Insulin resistance is associated with a modest increase in inflammation in subcutaneous adipose tissue of moderately obese women DIABETOLOGIA McLaughlin, T., Deng, A., Gonzales, O., AILLAUD, M., Yee, G., Lamendola, C., Abbasi, F., Connolly, A. J., Sherman, A., Cushman, S. W., Reaven, G., Tsao, P. S. 2008; 51 (12): 2303-2308


We have previously described differences in adipose cell size distribution and expression of genes related to adipocyte differentiation in subcutaneous abdominal fat obtained from insulin-sensitive (IS) and -resistant (IR) persons, matched for degree of moderate obesity. To determine whether other biological properties also differ between IR and IS obese individuals, we quantified markers of inflammatory activity in adipose tissue from overweight IR and IS individuals.Subcutaneous abdominal tissue was obtained from moderately obese women, divided into IR (n = 14) and IS (n = 19) subgroups by determining their steady-state plasma glucose (SSPG) concentrations during the insulin suppression test. Inflammatory activity was assessed by comparing expression of nine relevant genes and by immunohistochemical quantification of CD45- and CD68-containing cells.SSPG concentrations were approximately threefold higher in IR than in IS individuals. Expression levels of CD68, EMR1, IL8, IL6 and MCP/CCL2 mRNAs were modestly but significantly increased (p < 0.05) in IR compared with IS participants. Results of immunohistochemical staining were consistent with gene expression data, demonstrating modest differences between IR and IS individuals. Crown-like structures, in which macrophages surround single adipocytes, were rarely seen in tissue from either subgroup.A modest increase in inflammatory activity was seen in subcutaneous adipose tissue from IR compared with equally obese IS individuals. Together with previous evidence of impaired adipose cell differentiation in IR vs equally obese individuals, it appears that at least two biological processes in subcutaneous adipose tissue characterize the insulin-resistant state independent of obesity per se.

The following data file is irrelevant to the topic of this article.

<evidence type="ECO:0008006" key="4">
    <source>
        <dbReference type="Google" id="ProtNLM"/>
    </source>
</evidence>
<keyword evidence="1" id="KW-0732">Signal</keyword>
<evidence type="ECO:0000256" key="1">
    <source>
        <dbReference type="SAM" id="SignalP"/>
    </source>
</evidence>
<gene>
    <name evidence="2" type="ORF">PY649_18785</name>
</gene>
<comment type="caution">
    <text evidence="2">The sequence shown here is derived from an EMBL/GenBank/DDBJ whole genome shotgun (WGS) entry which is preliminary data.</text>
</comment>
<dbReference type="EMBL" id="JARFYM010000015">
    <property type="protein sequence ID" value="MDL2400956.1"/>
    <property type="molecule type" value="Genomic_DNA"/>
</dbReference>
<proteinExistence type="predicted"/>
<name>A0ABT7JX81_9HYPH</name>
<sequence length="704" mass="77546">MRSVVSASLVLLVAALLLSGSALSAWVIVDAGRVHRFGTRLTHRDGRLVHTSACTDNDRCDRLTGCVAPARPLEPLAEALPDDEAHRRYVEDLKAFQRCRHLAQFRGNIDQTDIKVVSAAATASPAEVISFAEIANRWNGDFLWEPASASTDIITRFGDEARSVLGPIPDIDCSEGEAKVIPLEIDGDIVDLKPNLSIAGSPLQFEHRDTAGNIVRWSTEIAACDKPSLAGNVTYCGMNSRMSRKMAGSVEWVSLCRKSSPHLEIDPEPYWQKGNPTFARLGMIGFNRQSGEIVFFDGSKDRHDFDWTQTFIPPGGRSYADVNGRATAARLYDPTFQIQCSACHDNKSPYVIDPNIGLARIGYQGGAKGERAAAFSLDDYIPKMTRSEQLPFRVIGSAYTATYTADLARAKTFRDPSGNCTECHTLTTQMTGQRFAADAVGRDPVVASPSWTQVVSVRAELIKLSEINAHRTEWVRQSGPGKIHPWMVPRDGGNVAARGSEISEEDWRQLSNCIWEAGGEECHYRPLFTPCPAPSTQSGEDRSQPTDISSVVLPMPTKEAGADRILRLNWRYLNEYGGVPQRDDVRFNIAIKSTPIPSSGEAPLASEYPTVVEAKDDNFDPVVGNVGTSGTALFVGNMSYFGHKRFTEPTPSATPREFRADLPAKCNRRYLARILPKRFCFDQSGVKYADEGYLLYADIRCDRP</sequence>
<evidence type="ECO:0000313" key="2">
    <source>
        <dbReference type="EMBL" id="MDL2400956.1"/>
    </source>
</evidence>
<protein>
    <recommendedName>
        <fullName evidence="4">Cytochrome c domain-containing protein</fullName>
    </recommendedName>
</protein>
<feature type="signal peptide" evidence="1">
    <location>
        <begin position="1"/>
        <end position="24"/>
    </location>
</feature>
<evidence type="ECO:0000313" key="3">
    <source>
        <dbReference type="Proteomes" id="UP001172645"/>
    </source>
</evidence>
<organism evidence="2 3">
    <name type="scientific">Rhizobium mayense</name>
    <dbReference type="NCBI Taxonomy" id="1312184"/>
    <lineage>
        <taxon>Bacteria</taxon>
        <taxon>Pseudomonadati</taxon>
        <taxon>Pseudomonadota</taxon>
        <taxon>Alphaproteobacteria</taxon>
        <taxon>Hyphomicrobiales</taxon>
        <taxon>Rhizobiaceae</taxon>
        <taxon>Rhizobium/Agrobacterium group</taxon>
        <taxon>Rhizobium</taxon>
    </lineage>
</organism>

View details for DOI 10.1007/s00125-008-1148-z

View details for Web of Science ID 000260686000019

View details for PubMedID 18825363